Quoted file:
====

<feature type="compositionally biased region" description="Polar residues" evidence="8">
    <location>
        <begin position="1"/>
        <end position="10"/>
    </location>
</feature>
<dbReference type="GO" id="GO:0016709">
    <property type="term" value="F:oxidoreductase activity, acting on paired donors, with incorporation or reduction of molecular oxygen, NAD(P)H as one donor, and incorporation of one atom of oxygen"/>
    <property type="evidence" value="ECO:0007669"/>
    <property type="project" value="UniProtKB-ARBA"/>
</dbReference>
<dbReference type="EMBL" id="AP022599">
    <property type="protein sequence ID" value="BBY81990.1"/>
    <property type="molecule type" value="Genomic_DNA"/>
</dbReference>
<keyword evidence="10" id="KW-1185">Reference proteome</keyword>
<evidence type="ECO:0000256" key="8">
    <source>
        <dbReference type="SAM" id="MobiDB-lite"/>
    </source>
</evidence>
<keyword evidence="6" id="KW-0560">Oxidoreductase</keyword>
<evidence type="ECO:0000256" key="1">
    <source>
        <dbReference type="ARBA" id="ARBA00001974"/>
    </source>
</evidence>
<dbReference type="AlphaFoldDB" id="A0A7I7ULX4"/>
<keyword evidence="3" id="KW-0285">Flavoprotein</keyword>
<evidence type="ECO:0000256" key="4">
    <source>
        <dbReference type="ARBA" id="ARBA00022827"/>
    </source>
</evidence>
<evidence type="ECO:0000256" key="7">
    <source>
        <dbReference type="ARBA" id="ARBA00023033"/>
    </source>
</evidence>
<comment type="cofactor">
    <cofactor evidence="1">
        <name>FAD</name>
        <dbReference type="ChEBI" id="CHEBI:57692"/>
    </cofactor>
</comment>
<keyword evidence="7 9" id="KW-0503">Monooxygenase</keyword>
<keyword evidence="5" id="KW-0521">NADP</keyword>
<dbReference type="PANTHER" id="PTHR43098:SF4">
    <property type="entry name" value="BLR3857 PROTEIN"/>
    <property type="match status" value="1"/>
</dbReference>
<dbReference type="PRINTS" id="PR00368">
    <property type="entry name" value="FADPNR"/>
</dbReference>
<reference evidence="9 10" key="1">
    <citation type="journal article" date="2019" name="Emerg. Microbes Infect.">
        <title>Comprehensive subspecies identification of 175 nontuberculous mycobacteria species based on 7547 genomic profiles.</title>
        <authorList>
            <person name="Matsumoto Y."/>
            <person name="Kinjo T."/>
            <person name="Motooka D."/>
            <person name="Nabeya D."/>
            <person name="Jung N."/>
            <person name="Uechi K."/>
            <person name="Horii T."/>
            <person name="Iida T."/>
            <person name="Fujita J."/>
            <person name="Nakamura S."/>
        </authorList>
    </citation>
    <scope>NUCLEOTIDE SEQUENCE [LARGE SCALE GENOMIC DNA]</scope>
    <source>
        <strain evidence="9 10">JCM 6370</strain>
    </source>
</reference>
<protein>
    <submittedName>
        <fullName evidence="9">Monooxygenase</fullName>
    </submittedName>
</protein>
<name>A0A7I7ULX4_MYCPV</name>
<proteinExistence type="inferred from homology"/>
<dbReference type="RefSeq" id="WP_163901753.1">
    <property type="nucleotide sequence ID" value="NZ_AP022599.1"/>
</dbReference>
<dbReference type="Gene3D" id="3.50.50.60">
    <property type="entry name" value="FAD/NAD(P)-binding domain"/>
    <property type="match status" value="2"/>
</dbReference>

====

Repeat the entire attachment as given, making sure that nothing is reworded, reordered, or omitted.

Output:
<feature type="compositionally biased region" description="Polar residues" evidence="8">
    <location>
        <begin position="1"/>
        <end position="10"/>
    </location>
</feature>
<dbReference type="GO" id="GO:0016709">
    <property type="term" value="F:oxidoreductase activity, acting on paired donors, with incorporation or reduction of molecular oxygen, NAD(P)H as one donor, and incorporation of one atom of oxygen"/>
    <property type="evidence" value="ECO:0007669"/>
    <property type="project" value="UniProtKB-ARBA"/>
</dbReference>
<dbReference type="EMBL" id="AP022599">
    <property type="protein sequence ID" value="BBY81990.1"/>
    <property type="molecule type" value="Genomic_DNA"/>
</dbReference>
<keyword evidence="10" id="KW-1185">Reference proteome</keyword>
<evidence type="ECO:0000256" key="8">
    <source>
        <dbReference type="SAM" id="MobiDB-lite"/>
    </source>
</evidence>
<keyword evidence="6" id="KW-0560">Oxidoreductase</keyword>
<evidence type="ECO:0000256" key="1">
    <source>
        <dbReference type="ARBA" id="ARBA00001974"/>
    </source>
</evidence>
<dbReference type="AlphaFoldDB" id="A0A7I7ULX4"/>
<keyword evidence="3" id="KW-0285">Flavoprotein</keyword>
<evidence type="ECO:0000256" key="4">
    <source>
        <dbReference type="ARBA" id="ARBA00022827"/>
    </source>
</evidence>
<evidence type="ECO:0000256" key="7">
    <source>
        <dbReference type="ARBA" id="ARBA00023033"/>
    </source>
</evidence>
<comment type="cofactor">
    <cofactor evidence="1">
        <name>FAD</name>
        <dbReference type="ChEBI" id="CHEBI:57692"/>
    </cofactor>
</comment>
<keyword evidence="7 9" id="KW-0503">Monooxygenase</keyword>
<keyword evidence="5" id="KW-0521">NADP</keyword>
<dbReference type="PANTHER" id="PTHR43098:SF4">
    <property type="entry name" value="BLR3857 PROTEIN"/>
    <property type="match status" value="1"/>
</dbReference>
<dbReference type="PRINTS" id="PR00368">
    <property type="entry name" value="FADPNR"/>
</dbReference>
<reference evidence="9 10" key="1">
    <citation type="journal article" date="2019" name="Emerg. Microbes Infect.">
        <title>Comprehensive subspecies identification of 175 nontuberculous mycobacteria species based on 7547 genomic profiles.</title>
        <authorList>
            <person name="Matsumoto Y."/>
            <person name="Kinjo T."/>
            <person name="Motooka D."/>
            <person name="Nabeya D."/>
            <person name="Jung N."/>
            <person name="Uechi K."/>
            <person name="Horii T."/>
            <person name="Iida T."/>
            <person name="Fujita J."/>
            <person name="Nakamura S."/>
        </authorList>
    </citation>
    <scope>NUCLEOTIDE SEQUENCE [LARGE SCALE GENOMIC DNA]</scope>
    <source>
        <strain evidence="9 10">JCM 6370</strain>
    </source>
</reference>
<protein>
    <submittedName>
        <fullName evidence="9">Monooxygenase</fullName>
    </submittedName>
</protein>
<name>A0A7I7ULX4_MYCPV</name>
<proteinExistence type="inferred from homology"/>
<dbReference type="RefSeq" id="WP_163901753.1">
    <property type="nucleotide sequence ID" value="NZ_AP022599.1"/>
</dbReference>
<dbReference type="Gene3D" id="3.50.50.60">
    <property type="entry name" value="FAD/NAD(P)-binding domain"/>
    <property type="match status" value="2"/>
</dbReference>